Drivers passing Tony V’s Pizzeria and Bar in Cary may have noticed a new business developing next door: Lucky Esther’s Slots.
In the windows at 6504 Silver Lake Road are hand-drawn “Coming Soon” signs for the business that advertises “Alcohol 2 Go.”
It turns out the people behind Lucky Esther’s are the same people behind Tony V’s: siblings Tony Vanacora and Maria Wildeboer.
Tony V’s Properties Inc. bought the building next door to the restaurant in September 2017. The company paid $219,500, Premier Commercial Realty broker Bruce Kaplan said.
The building had belonged to a family trust tied to Halina Rez – the owner of Rez’s Food Mart, a convenience store that served hundreds of unincorporated Cary residents before the sale to Tony V’s Properties.
In an interview with the Northwest Herald, Vanacora shared some insight into the new business he hopes to open later this year.
“It’s named after my mom,” Vanacora said of his 77-year-old mother, Esther, who enjoys gambling.
Vanacora, who has slot machines inside Tony V’s Pizzeria, plans to run a convenience store similar to Rez’s Food Mart – only this time the shop will sport slot machines.
Built on about 18,500 square feet of land in 1948, the 1,576-square-foot building includes a 432-square-foot space for the store. There’s also a kitchen and storage room.
Upstairs, there is a two-bedroom apartment where the store’s former owners will live, Vanacora said.
Real estate taxes on the building were about $6,600 in 2015, according to property records.
Tony V’s Properties was awarded a liquor license from McHenry County, allowing it to apply for a gambling license with the Illinois Gaming Board.
Lucky Esther’s Inc. is listed on the Illinois Gaming Board’s website as a pending applicant.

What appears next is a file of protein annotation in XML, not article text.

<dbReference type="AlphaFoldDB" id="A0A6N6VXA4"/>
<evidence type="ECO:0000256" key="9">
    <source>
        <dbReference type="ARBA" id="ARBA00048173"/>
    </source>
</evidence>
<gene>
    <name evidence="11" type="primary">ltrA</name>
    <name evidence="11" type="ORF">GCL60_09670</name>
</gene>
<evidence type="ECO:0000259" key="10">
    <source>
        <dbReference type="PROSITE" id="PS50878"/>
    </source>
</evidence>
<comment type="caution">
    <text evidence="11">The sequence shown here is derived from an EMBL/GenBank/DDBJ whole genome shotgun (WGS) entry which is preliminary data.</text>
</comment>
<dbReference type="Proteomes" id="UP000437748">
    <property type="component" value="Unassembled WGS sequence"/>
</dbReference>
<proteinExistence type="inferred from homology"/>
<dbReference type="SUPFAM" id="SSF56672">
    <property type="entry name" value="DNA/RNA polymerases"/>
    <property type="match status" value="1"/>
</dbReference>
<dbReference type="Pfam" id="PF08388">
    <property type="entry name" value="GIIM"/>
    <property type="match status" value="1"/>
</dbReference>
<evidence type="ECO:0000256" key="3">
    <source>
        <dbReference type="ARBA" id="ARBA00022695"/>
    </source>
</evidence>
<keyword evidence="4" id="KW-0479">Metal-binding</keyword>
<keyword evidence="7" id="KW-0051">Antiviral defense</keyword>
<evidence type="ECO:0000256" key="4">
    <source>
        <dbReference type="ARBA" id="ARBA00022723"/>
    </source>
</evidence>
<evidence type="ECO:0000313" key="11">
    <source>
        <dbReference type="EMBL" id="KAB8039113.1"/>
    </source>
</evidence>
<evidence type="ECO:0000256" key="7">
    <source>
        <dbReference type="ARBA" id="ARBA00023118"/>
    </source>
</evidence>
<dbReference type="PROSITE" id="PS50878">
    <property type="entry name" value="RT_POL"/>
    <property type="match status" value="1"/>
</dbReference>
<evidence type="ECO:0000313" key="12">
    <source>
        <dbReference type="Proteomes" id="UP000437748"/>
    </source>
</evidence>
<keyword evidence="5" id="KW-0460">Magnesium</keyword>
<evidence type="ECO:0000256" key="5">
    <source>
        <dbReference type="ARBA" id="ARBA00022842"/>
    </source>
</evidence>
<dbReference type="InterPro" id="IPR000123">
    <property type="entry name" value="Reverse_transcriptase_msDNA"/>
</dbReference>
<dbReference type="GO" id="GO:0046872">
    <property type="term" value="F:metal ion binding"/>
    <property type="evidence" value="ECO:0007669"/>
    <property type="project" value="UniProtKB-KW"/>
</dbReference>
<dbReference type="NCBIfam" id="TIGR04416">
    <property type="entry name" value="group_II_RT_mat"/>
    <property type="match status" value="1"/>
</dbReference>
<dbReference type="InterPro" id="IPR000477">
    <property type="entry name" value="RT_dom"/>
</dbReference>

“I’m waiting for the gaming part,” said Vanacora, who plans to sell cigarettes and alcohol.
McHenry County Board member Chris Christensen said he has nothing against gambling establishments in the unincorporated pockets of Cary.
He does, however, have a problem with the sign outside Lucky Esther’s.
“The owners of Tony V’s have been great neighborhood partners,” Christensen said. “My issue with Lucky Esther’s centers around their sign.”
The Lucky Esther’s sign that features the phrase “Alcohol 2 Go.”
“I find that to be garish and hope in the future they consider changing it,” Christensen said.
Although Vanacora answered initial questions for the Northwest Herald, Wildeboer declined to comment further.
Kaplan, who brokered the deal for Tony V’s Properties, said he had no idea the siblings would turn the store into a gambling stop.
A former Cary trustee, Kaplan supports the proliferation of gambling. They could help fill vacant real estate parcels, he said.
Requirements in the Village of Cary are more strict than in unincorporated areas. A business such as Lucky Esther’s would not get approved in the village, which requires gaming operators to have a full-service restaurant.
“The village has nothing to lose. It creates jobs. It create rent. It creates revenue for the village,” Kaplan said. “Some morality issues have been placed on the gaming by certain people.”